Afterwards, I walked around the Old Market for awhile. Since I scored a free pass to Big Omaha with the name Analog, I headed to Homer’s and bought some used records. I found a used Battlestar Galactica album, from the original television series, so I obviously picked that up. I also saw some Pearl Jam records and thought it might be symbolic to buy one since I use to buy them all the time when I was in high school. I passed on Pearl Jam and instead picked up the latest Radiohead album on vinyl, In Rainbows. Long live Analog the prairie dog.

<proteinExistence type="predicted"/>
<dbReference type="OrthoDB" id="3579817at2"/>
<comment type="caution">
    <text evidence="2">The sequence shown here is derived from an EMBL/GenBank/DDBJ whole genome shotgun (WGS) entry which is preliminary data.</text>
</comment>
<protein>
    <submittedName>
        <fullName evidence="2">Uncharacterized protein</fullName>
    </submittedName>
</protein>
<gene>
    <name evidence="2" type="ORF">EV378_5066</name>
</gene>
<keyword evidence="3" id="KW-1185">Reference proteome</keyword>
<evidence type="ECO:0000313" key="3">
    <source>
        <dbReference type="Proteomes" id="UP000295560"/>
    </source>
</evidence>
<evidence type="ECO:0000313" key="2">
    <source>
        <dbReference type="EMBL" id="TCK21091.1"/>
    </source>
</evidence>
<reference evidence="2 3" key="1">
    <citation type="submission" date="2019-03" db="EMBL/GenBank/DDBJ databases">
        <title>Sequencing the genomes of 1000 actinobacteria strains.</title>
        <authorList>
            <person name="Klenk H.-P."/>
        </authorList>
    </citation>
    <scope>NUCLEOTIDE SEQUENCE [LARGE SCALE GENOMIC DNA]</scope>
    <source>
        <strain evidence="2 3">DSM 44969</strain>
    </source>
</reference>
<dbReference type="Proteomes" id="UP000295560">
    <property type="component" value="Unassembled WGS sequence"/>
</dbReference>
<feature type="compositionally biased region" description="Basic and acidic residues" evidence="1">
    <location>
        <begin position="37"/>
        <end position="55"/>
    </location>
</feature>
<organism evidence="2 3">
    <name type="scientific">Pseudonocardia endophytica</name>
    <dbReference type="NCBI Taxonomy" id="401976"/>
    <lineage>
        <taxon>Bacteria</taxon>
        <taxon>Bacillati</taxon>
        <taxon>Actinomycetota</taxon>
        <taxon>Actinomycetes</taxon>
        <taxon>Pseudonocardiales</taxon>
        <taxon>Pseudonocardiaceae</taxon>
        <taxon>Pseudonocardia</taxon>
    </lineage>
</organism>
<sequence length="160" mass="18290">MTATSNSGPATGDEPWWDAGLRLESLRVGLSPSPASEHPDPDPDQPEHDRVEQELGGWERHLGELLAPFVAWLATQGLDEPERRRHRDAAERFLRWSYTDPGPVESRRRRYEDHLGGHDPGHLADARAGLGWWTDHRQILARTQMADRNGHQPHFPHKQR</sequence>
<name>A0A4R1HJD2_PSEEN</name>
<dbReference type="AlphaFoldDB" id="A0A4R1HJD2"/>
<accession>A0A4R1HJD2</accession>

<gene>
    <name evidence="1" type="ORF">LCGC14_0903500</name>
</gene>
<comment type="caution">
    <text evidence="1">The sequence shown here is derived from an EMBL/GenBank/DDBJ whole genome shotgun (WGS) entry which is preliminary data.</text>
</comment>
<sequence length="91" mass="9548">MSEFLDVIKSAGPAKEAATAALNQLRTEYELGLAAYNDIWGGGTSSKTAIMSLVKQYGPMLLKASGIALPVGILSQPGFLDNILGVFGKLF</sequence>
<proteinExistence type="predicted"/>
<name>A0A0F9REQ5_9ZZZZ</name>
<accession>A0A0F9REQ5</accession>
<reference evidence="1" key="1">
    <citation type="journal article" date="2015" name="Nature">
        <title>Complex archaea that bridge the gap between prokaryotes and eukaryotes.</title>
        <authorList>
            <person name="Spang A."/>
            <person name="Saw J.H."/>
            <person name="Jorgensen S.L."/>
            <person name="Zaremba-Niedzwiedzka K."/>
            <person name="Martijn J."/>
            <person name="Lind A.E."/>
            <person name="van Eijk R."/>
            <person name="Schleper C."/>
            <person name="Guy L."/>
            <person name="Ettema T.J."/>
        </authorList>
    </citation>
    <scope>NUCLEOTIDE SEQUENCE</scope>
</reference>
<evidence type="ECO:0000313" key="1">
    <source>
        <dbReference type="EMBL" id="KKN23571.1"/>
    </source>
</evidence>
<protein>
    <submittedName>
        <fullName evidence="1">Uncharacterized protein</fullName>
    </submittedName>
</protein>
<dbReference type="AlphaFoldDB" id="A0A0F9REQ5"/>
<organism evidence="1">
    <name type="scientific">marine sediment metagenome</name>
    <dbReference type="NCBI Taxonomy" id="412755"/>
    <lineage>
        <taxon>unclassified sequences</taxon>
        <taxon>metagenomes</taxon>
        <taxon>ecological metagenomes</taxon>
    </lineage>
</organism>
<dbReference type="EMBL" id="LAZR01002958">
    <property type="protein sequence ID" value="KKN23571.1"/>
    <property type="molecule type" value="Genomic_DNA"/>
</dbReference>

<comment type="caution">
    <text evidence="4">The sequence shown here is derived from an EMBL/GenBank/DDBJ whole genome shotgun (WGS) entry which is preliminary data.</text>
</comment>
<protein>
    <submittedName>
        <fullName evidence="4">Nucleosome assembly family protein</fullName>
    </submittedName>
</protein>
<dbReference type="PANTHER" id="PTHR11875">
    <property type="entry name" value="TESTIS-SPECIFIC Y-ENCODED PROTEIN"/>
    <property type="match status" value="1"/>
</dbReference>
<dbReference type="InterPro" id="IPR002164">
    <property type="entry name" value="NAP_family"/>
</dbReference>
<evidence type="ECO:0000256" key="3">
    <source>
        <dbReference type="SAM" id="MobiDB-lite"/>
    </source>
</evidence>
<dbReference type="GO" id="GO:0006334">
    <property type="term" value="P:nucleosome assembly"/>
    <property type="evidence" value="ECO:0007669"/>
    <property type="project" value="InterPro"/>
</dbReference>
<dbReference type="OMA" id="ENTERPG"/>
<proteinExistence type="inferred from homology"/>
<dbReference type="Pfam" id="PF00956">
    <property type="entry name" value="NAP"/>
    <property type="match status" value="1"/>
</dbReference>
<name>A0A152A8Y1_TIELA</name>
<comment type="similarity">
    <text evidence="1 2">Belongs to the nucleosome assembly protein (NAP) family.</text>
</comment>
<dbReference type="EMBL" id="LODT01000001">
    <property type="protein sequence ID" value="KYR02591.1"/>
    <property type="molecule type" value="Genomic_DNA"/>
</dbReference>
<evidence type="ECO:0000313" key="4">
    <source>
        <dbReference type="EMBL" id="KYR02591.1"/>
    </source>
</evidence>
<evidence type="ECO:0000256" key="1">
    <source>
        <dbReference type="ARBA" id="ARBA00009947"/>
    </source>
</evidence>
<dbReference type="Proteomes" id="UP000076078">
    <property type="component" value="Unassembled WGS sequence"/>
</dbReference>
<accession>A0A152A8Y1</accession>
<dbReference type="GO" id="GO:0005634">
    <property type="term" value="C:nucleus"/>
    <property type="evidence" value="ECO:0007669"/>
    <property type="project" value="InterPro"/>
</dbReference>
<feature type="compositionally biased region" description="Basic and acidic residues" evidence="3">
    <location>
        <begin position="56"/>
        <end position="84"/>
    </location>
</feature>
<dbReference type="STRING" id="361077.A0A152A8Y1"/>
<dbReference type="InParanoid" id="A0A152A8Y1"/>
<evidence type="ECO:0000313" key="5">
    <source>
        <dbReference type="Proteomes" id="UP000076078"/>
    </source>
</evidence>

Me? Well, I think through all these posts I have shared from a variety of angles why I was grateful to go to the conference. Hopefully it was informative to you, especially since a number of you voted for me so I could go to Big Omaha for free. (Thanks again!)

I have some new ideas, that were spawned from Big Omaha, that I hope to implement in the future. If you read this blog you’ll be reading about them soon enough.

Most importantly, I’m excited to be a part of what is going on here in Omaha and am glad God has me here. Looking forward to the future.